Truth matters!  We make major and minor decisions every day based on our understanding and knowledge of what is factually true.  For example, it is either true or not true that we have sufficient funds in our bank account to cover a purchase with a debit card.  If the bank properly demonstrates to us that we do NOT have the money to make that purchase, there is no alternative truth to which we may turn to as a way of arguing that we DO have the money in the bank.  The money is there or it is not there; it’s as simple as that.

Granted, there are truths or facts that are questionable and debatable.  For example, either Jesus rose from the dead or he dead not.  There are those who say Jesus did rise from the dead and claim to be eye-witnesses to that “fact.”  Furthermore, they were willing to go to their death for making that claim.  That’s powerful stuff!  Still, there were also those who chose not to accept the testimony of these eye-witnesses.  Hence, to this day we have those who believe that Jesus’ resurrection from the dead is true and factual in contrast to those who believe that the resurrection of Jesus is a mere fantasy at best and has no bases in factual reality.

The interesting thing about this is that there are great and possibly severe consequences that are contingent upon which case is actually true.  If it turns out that Jesus really did “in fact” rise from the dead, it behooves humanity to take a serious look at what Jesus did, said, and taught.  On the other hand, if Jesus in fact did not rise from the dead, much of Christianity’s teachings about God and the life hereafter can be and should be greatly ignored.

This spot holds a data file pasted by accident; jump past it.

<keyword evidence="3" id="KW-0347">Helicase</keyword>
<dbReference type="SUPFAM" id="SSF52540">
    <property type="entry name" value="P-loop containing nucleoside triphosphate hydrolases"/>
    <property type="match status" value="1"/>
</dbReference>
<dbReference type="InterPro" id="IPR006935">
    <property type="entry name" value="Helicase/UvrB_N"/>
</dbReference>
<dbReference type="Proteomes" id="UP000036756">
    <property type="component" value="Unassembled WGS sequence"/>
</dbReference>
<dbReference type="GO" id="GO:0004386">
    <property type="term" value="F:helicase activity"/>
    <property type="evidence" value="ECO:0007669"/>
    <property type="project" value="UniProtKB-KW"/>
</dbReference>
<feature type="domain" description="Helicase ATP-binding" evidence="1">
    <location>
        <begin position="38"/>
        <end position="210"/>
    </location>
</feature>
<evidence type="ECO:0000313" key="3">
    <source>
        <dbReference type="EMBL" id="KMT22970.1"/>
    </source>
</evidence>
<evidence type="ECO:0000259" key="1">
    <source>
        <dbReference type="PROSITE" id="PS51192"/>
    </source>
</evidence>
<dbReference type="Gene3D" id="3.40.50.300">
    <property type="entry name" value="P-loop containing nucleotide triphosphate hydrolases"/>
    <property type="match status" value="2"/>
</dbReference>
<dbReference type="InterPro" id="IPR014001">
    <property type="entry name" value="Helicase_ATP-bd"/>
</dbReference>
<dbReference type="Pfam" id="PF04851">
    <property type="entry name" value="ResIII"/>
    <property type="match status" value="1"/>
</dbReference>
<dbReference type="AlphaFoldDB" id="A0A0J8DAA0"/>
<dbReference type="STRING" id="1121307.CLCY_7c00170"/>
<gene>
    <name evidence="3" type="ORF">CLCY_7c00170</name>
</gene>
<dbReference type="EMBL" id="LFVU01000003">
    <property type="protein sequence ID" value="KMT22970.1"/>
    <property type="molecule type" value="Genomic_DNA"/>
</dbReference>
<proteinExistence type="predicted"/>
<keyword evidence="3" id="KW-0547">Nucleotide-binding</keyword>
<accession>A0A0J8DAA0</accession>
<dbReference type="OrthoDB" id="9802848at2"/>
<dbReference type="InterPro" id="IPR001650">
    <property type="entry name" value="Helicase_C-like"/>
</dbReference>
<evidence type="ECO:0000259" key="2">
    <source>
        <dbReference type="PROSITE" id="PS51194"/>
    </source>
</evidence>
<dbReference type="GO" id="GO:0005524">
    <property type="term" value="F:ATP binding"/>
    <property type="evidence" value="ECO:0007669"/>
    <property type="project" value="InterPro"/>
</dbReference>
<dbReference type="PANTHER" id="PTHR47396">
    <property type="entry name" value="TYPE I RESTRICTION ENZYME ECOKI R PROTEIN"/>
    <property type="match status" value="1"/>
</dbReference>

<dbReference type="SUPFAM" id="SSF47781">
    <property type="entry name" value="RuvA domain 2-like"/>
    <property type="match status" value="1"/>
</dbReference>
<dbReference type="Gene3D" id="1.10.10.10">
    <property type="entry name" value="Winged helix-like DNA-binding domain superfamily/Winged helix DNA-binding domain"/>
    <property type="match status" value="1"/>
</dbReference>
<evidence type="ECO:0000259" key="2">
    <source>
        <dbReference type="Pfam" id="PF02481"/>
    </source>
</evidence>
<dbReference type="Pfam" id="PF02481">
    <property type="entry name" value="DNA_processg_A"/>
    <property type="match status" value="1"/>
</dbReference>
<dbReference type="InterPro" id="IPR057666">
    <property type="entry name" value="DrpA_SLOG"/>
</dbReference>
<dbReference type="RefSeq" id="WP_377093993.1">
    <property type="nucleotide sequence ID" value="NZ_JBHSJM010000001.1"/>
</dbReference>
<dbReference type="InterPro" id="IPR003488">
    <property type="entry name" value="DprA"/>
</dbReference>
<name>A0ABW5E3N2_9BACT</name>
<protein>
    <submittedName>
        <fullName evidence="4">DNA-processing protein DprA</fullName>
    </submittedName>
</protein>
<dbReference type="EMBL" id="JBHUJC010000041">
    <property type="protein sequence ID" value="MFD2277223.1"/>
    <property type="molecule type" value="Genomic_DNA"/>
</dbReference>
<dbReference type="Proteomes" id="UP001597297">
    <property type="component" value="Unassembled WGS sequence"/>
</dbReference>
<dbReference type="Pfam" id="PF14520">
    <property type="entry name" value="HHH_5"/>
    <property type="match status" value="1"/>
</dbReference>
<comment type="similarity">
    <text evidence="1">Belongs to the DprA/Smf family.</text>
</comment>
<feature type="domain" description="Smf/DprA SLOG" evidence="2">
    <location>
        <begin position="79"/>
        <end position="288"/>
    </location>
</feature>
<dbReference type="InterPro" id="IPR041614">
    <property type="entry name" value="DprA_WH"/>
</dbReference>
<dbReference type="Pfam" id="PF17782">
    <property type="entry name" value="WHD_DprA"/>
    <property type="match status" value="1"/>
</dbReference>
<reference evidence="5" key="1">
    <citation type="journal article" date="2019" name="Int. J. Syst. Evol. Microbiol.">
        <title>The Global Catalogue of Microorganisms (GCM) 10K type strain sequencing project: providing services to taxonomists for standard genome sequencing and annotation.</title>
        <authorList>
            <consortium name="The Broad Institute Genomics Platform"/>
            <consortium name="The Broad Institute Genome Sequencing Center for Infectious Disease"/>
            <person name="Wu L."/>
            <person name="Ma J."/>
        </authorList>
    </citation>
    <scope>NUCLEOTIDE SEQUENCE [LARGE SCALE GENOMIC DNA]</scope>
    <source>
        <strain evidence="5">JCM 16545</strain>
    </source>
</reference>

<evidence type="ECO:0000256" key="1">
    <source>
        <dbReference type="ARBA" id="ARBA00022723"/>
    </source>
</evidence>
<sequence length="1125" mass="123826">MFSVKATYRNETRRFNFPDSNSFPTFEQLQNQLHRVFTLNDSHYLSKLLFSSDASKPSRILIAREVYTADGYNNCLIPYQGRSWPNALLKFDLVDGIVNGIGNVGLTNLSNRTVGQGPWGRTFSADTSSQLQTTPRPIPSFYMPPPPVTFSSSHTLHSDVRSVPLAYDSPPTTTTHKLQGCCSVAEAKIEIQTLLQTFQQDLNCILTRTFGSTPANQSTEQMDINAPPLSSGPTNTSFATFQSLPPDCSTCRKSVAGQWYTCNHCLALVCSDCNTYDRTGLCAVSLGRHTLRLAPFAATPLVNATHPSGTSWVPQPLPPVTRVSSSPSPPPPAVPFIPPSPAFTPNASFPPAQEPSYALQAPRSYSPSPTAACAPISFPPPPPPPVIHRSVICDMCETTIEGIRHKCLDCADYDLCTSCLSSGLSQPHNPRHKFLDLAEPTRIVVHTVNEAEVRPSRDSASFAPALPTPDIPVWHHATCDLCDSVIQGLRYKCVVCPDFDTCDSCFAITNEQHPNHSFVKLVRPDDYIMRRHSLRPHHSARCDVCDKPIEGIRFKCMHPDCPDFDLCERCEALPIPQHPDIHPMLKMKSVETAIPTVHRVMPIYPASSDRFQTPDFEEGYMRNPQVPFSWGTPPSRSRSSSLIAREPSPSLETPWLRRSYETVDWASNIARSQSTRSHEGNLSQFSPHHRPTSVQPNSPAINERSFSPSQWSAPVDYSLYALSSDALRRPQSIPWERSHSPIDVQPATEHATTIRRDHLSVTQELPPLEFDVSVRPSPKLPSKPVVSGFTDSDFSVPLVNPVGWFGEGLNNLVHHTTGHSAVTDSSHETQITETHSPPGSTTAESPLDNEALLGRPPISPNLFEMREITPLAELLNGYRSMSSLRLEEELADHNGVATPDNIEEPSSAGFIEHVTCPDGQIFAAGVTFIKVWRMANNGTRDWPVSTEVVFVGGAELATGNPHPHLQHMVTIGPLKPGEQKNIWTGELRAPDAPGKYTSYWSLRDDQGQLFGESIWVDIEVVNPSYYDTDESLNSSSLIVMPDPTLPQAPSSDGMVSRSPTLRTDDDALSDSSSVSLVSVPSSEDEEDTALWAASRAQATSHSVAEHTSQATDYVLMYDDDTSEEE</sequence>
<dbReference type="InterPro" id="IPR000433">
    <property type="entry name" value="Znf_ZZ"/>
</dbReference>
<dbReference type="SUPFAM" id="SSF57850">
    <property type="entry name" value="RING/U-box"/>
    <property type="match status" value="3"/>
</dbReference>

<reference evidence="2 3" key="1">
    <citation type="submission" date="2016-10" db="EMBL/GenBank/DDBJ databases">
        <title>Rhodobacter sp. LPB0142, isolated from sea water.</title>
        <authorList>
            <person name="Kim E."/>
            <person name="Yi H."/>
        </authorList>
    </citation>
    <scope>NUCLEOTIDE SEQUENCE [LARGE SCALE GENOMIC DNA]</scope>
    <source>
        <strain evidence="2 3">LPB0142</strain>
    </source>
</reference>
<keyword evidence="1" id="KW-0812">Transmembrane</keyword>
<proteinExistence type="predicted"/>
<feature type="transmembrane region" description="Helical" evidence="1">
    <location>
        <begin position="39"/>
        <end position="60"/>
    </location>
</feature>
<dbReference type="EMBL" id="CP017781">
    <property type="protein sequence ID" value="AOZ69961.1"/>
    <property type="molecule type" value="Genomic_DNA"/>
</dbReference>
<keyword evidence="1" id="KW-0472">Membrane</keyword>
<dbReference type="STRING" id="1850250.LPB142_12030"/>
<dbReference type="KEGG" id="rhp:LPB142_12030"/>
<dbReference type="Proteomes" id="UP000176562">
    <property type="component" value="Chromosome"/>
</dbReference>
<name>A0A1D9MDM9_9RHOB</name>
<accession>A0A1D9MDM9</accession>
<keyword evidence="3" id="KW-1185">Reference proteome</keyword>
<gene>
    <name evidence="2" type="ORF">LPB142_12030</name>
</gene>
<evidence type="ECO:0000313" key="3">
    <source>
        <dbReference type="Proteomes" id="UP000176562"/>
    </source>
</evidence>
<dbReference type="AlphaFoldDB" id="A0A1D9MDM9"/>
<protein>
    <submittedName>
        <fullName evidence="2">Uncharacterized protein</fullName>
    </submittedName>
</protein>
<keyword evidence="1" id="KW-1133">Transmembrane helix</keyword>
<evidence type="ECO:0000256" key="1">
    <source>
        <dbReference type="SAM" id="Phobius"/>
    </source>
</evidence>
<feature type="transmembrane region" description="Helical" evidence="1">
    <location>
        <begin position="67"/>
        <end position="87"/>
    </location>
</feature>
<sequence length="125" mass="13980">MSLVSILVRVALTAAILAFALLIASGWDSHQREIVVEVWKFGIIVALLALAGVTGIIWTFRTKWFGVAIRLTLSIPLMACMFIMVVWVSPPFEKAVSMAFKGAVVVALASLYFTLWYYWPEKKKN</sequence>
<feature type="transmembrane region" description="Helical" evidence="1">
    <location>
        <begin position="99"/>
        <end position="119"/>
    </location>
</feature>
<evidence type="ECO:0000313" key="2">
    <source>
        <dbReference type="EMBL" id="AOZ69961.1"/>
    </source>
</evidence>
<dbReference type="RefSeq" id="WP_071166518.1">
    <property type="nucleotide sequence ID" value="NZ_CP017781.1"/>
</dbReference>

Point being: even when we disagree as to whether something (a word, deed, object) is actually and factually true or not true—it matters.  That is, it has serious consequences—as to whether or not we are perceiving reality in truth or whether we are perceiving reality incorrectly and therefore falsely.  Think about the simple act of driving your car on the highway and not being able to see reality for what it is on the road—my guess is that, if you are not getting your traffic facts right, you won’t be driving for very long.

Reality bites!

Reality has a way of crashing down on us, especially if we choose to ignore it or try altering it for our own purposes (called “being in denial”).

We need truth, factual truth, in order to rightly thrive and prosper.

This is why it is so dangerous to allow anyone to get away with lying to us (no matter how small the lie may seem)—especially those who are in power and have great influence over others.

So let us not accept this nonsense about “alternative facts”!  Truth is truth, facts are facts.  Let us stick to the truth and nothing but the truth, and demand that our nation’s leaders do the same.  We will all be a lot better off for it.

Monday, January 23, 2017

Trump’s MO

As an observer as to how Trump operates, this is what I see.

He’s more like a dictator in attitude and spirit.

He’s more interested in image and appearance than actual substance of truth and reality.  And so, he will exaggerate, speak in hyperbole, and outright lie in order to maintain a certain image, imposing upon his audience his particular tailor-made slant and perspective on reality—no matter how unreal it may actually be.  He will thus also retaliate and bully anyone who makes him look bad, even if the cause or source of making him look bad was of his own doing.  That is, he hates to be “called out” and shown to be wrong or in error.